Karl Allmenroder’s memories

My earliest memories were in the form of homesickness, for a place and family that I had never seen.  I was obsessed with the thoughts of returning to Germany and to my home.   This yearning took over my life for a while.    With these memories came raw emotions and unresolved issues.   Though I knew my name and that of family members, and I recalled my life as a German Pilot in WW1, it took finding a photograph to connect the information for me.


The trigger came from my favorite photograph of us in Jasta 11, taken April 23rd 1917 in front of an Albatross D111, Manfred in the cockpit, Lothar on the ground.  After seeing this photograph I knew I had found my friends again.  This process has been healing

 Just as there is much in this life that gets lost in our imperfect memory systems, so it is with previous lives.   It takes a trigger to facilitate recall.   Past life memories are often implanted by strong emotions or scars in our souls.  Music, photographs, etc, can provide triggers, just as they do in this life.  There is no mistaking a past life memory it is powerful and tangible.

Although reincarnation is not wholly understood in our culture, in many cultures it is. Dreams would also be difficult to comprehend if they were not a universally accepted phenomenon.

With knowledge of the past comes insight into a larger view of life.  Everything is connected, there are no mistakes only lessons.   Traumatic events take time to heal.  Trust the process of life- everything has its own purpose, and its own timing.

Memories for me come in waves as I heal the scars of the past. It is part of my spiritual growth process.

Wars, killing, hatred, fear .  These emotions lay down scars that can take lifetimes to heal.  War is brutal.  Anger creates more anger, and fear creates more fear.   Lets find another way…  Lets learn from the mistakes of the past.   Society has so much to learn about peace.   In war there are no victors only victims.  Believe it from those who know.

I grew up with the wonder of flight.   I learn all I can.  In 1916 I join our proud German airmen, dominating European skies.   We stand resolute, brave, and ready to fight.   Our planes are the most modern. We know our mission.   We are young and well trained. Death never seems a reality.   Soaring above ground troops like Gods, is our world.  The pride and splendor of flying is our gold, and belief in our immortality our shields.  We form a formidable force.  We are proud German Airmen.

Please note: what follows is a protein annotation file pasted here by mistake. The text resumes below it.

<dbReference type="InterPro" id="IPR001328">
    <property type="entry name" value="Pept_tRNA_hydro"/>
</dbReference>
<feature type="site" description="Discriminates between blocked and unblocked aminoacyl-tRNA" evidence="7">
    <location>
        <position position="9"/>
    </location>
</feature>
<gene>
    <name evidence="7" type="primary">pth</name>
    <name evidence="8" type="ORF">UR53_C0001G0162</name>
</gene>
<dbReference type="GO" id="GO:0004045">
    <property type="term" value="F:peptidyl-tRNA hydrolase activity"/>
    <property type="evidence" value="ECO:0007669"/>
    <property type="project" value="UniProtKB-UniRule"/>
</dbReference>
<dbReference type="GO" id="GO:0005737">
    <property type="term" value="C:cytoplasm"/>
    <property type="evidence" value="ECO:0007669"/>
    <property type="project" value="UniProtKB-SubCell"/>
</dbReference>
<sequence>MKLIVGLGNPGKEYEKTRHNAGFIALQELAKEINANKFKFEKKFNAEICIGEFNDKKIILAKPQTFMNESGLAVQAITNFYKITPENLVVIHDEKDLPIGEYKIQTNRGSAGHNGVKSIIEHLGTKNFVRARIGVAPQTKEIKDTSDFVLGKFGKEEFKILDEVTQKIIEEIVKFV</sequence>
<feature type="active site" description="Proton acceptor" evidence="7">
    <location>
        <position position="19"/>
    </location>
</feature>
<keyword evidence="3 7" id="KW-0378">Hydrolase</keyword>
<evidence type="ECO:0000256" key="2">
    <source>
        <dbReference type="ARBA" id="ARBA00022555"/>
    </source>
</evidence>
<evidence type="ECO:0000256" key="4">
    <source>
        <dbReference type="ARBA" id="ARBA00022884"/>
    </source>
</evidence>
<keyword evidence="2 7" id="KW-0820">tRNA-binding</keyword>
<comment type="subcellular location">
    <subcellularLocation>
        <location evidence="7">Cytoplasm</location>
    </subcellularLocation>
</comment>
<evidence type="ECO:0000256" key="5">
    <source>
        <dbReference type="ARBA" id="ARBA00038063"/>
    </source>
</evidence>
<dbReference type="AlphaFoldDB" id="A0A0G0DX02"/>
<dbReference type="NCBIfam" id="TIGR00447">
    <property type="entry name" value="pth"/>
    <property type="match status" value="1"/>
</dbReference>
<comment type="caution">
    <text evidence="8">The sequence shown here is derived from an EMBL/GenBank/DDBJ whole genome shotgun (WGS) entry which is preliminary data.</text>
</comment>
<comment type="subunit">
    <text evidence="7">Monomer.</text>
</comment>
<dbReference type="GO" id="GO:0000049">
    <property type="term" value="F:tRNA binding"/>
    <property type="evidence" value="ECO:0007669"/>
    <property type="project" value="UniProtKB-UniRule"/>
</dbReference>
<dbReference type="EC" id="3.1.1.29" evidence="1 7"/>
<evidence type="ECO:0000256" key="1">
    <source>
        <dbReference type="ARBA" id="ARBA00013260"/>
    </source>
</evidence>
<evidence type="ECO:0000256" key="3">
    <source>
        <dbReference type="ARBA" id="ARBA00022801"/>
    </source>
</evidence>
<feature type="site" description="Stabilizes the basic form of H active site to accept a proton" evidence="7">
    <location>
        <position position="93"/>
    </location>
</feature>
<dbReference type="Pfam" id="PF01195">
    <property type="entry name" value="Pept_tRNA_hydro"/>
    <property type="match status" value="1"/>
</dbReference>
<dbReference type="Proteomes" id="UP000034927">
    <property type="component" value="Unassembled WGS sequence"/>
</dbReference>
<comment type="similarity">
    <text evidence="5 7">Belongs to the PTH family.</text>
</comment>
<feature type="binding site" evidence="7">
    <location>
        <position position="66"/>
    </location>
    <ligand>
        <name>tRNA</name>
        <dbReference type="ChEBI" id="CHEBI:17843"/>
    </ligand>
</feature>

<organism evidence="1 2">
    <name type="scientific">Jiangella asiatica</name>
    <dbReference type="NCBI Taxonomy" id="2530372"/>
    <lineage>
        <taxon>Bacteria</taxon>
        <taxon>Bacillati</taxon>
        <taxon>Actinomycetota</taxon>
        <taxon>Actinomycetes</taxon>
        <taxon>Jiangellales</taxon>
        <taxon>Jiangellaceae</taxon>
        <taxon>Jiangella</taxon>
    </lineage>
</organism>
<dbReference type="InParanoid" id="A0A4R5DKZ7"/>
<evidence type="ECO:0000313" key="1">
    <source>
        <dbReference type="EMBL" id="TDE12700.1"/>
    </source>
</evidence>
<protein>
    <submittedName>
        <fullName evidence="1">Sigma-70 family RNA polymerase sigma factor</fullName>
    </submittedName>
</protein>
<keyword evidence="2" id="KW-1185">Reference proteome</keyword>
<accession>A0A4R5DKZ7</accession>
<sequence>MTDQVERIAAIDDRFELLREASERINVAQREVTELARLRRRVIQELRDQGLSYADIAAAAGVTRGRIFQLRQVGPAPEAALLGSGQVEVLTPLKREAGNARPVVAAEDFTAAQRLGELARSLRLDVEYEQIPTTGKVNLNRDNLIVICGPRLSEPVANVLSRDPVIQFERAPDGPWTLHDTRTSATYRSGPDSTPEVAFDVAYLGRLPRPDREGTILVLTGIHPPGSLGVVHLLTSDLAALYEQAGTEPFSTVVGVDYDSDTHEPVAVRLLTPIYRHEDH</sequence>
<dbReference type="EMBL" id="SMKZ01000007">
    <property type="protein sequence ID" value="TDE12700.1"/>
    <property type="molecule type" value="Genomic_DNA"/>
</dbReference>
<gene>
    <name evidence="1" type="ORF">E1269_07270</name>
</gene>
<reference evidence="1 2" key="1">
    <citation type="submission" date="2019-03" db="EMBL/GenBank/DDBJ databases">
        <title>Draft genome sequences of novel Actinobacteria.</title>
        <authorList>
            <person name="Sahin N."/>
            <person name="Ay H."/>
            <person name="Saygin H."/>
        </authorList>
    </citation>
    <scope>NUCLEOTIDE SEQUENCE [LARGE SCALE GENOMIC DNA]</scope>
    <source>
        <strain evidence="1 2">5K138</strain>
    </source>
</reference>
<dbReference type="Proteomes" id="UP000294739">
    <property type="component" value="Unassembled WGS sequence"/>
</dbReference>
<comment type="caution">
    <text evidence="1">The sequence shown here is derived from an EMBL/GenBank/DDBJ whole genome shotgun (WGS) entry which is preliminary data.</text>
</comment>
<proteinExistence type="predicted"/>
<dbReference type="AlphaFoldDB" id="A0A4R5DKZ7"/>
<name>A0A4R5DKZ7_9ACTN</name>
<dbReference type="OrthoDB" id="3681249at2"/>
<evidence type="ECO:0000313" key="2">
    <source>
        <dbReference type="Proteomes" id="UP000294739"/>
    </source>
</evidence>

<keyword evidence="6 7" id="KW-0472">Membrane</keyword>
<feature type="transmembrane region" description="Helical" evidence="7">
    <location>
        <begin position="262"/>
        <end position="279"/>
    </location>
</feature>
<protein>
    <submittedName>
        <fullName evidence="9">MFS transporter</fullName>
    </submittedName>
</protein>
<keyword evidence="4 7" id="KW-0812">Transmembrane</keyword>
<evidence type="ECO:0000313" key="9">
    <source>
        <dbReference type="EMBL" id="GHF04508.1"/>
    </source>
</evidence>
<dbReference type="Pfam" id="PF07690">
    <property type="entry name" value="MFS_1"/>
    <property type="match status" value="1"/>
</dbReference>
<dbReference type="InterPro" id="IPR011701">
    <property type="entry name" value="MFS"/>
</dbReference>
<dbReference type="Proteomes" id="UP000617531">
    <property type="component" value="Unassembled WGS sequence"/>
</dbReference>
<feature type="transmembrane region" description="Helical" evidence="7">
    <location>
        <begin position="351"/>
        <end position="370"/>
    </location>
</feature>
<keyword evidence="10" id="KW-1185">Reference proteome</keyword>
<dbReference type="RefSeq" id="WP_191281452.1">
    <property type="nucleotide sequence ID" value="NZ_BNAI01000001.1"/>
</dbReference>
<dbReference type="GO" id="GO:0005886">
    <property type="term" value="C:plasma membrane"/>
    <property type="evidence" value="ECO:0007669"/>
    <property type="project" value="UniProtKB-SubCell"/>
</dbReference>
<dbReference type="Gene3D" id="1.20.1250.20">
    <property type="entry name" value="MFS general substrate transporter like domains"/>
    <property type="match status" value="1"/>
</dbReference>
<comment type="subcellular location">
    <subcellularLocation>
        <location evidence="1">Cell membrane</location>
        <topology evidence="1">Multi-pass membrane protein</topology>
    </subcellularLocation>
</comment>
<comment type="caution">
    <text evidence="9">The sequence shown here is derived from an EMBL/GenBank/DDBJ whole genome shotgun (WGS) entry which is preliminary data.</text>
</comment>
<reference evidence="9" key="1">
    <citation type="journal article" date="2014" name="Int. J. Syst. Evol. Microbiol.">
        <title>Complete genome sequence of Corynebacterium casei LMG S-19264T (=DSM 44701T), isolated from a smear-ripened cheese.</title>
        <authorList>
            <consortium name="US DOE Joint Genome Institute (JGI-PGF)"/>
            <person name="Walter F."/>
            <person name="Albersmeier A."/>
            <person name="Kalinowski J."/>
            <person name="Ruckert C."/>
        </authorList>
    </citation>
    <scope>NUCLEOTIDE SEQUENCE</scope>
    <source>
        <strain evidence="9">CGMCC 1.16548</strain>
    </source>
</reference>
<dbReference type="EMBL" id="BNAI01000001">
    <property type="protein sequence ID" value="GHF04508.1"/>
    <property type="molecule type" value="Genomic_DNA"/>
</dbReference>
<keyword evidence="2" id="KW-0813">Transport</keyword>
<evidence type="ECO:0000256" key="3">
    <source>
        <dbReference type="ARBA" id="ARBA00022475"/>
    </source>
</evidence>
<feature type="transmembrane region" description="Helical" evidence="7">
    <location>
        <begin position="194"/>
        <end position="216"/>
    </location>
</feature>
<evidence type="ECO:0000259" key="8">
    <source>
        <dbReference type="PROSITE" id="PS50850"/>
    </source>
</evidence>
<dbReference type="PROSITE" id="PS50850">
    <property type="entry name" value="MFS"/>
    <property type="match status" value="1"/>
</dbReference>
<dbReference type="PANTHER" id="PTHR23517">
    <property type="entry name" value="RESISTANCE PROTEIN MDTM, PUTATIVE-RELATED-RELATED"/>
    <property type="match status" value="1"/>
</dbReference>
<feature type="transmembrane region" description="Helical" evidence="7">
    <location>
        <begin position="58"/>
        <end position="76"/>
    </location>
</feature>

My parents encourage me.   All Germanys eyes are on us.  We have honor among us.

I come face to face with my nations enemies.   They come at me, intent on killing.   I use all my skills.  I see a plane alone.   I have speed to match my daring.   I see his eyes and he sees mine.  I watch as he flies and falls, blazing to the ground.  Through his eyes I see a different view.   I see another victim now, caught in the dragging, crushing jaws of war.  I am your enemy and you are mine, yet I do not hate you  I do not see you, only who you are and what you know.   Because of me you can never return home.   Because of me your future is lost.

I see other planes like yours. They draw closer for the kill.   I wait and watch.  I hear bullets strike my plane.   I know it is my time now.  I wait for you, as you waited for me.  I need to fly again, my friend.  So I wait, so we can both be free.

People felt responsible for each other, and social obligations were strong.   Women were protected by men.  Fathers and sons had moral obligations to the family that were taken extremely seriously.   People saw less change in their lives then than we see now.  Values were those of our parents.   Honor was the glue that formed societies.

In Germany an individuals needs were less important than those of the country.   This was accepted without too much thought.  The Germans had hopes for a leading role in Europe after the war.   They believed they could create a better future for everyone.

This poem was written for Karl-and was published in Germany by his family in 1927. (Der Bergische Kampffleiger)

“An eagle, you abruptly rose to radiant heights:
Your young boy’s heart bade you reach for accolades
As otherwise only patient years make ripe,
For laurel wreaths which never fade.

And lo! with strong hands these laurels you seized,
For brief summer hours bore them with pride
Already round the young victor’s brow they wreathed.
Fate then whispered: You must die-

And with fresh garlands depart forever.
You gave your young and precious life
For us and for the fatherland we treasure.
Thus falls a meteor with radiance bright!

In the German skies, his light endures;
And our children and their heirs,
So long as German hearts still beat on earth,
Eyes bright with love will see it there.”

By Arnold Emil Allmenroder-

Translated by Jan Hayzlett (Over The Front magazine) -fall 1997